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Impact of RACM2, halogen chemistry, and updated ozone deposition velocity onhemispheric ozone predictions
Sarwar, G., J. Xing, J. Godowitch, D. Schwede, AND R. Mathur. Impact of RACM2, halogen chemistry, and updated ozone deposition velocity onhemispheric ozone predictions. Chapter 40, Air Pollution Modeling & Its Application XXIII. Springer, New York, NY, , 247-251, (2014).
We incorporate the Regional Atmospheric Chemistry Mechanism (RACM2) into the Community Multiscale Air Quality (CMAQ) hemispheric model and compare model predictions to those obtained using the existing Carbon Bond chemical mechanism with the updated toluene chemistry (CB05TU). The RACM2 enhances monthly mean ozone by 2-10 ppbv in polluted areas compared to the CB05TU while reducing mean ozone by 2-6 ppbv in remote areas. We develop an effective halogen reaction that can consume ozone over the gulfs and oceans. The current CMAQ model uses substantially lower ozone deposition velocity over water compared to observed data. We modify the CMAQ deposition velocity to account for the enhanced deposition due to chemical interactions between ozone and oceanic iodide. The effective halogen reaction and enhanced deposition velocity reduce monthly mean ozone by 2-8 ppbv over water. The majority of the reduction occurs via the halogen reaction. A comparison of model predictions with available observed profile reveals that the RACM2 over-predicts surface ozone in polluted areas while improving the comparison in remote areas. Model predictions with the halogen chemistry and enhanced deposition velocity compare better with the observed data.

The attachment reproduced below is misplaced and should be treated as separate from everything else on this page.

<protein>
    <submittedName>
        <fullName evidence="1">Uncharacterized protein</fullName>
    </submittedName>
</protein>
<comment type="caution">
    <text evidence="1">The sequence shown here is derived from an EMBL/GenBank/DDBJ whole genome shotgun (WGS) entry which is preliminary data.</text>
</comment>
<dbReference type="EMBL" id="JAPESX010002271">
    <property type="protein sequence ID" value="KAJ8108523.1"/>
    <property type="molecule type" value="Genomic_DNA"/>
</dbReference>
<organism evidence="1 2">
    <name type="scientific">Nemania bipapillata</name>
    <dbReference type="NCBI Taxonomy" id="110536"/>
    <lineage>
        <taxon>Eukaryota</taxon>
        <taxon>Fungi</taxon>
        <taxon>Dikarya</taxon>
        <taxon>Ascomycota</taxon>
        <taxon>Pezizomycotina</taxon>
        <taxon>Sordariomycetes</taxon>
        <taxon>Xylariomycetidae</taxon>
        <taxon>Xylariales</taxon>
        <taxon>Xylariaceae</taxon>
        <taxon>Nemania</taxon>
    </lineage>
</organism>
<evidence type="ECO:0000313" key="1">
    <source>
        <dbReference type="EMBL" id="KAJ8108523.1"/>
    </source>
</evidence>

The National Exposure Research Laboratory’s Atmospheric Modeling Division (AMAD) conducts research in support of EPA’s mission to protect human health and the environment. AMAD’s research program is engaged in developing and evaluating predictive atmospheric models on all spatial and temporal scales for forecasting the Nation’s air quality and for assessing changes in air quality and air pollutant exposures, as affected by changes in ecosystem management and regulatory decisions. AMAD is responsible for providing a sound scientific and technical basis for regulatory policies based on air quality models to improve ambient air quality. The models developed by AMAD are being used by EPA, NOAA, and the air pollution community in understanding and forecasting not only the magnitude of the air pollution problem, but also in developing emission control policies and regulations for air quality improvements.
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Record Details:Record Type: DOCUMENT (BOOK CHAPTER)
Organization:U.S. ENVIRONMENTAL PROTECTION AGENCY
OFFICE OF RESEARCH AND DEVELOPMENT
NATIONAL EXPOSURE RESEARCH LAB
ATMOSPHERIC MODELING DIVISION
ATMOSPHERIC MODEL DEVELOPMENT BRANCH